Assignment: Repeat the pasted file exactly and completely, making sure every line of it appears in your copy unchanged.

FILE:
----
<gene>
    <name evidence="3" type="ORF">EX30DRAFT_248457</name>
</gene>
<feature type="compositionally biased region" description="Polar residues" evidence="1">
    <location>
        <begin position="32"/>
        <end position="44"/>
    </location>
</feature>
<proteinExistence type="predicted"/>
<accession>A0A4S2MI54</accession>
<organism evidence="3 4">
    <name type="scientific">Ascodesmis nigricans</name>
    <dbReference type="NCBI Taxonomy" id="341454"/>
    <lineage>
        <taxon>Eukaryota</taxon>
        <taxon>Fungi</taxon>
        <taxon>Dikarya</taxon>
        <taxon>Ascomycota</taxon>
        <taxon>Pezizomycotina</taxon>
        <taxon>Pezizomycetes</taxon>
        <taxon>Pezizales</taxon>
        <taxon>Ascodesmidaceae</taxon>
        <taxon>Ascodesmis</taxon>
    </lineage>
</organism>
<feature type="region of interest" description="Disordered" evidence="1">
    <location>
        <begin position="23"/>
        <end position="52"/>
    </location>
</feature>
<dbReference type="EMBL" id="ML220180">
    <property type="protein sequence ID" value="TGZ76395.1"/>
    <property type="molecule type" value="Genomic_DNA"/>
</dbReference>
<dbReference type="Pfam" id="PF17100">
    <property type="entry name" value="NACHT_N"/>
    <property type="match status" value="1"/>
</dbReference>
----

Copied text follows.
<gene>
    <name evidence="3" type="ORF">EX30DRAFT_248457</name>
</gene>
<feature type="compositionally biased region" description="Polar residues" evidence="1">
    <location>
        <begin position="32"/>
        <end position="44"/>
    </location>
</feature>
<proteinExistence type="predicted"/>
<accession>A0A4S2MI54</accession>
<organism evidence="3 4">
    <name type="scientific">Ascodesmis nigricans</name>
    <dbReference type="NCBI Taxonomy" id="341454"/>
    <lineage>
        <taxon>Eukaryota</taxon>
        <taxon>Fungi</taxon>
        <taxon>Dikarya</taxon>
        <taxon>Ascomycota</taxon>
        <taxon>Pezizomycotina</taxon>
        <taxon>Pezizomycetes</taxon>
        <taxon>Pezizales</taxon>
        <taxon>Ascodesmidaceae</taxon>
        <taxon>Ascodesmis</taxon>
    </lineage>
</organism>
<feature type="region of interest" description="Disordered" evidence="1">
    <location>
        <begin position="23"/>
        <end position="52"/>
    </location>
</feature>
<dbReference type="EMBL" id="ML220180">
    <property type="protein sequence ID" value="TGZ76395.1"/>
    <property type="molecule type" value="Genomic_DNA"/>
</dbReference>
<dbReference type="Pfam" id="PF17100">
    <property type="entry name" value="NACHT_N"/>
    <property type="match status" value="1"/>
</dbReference>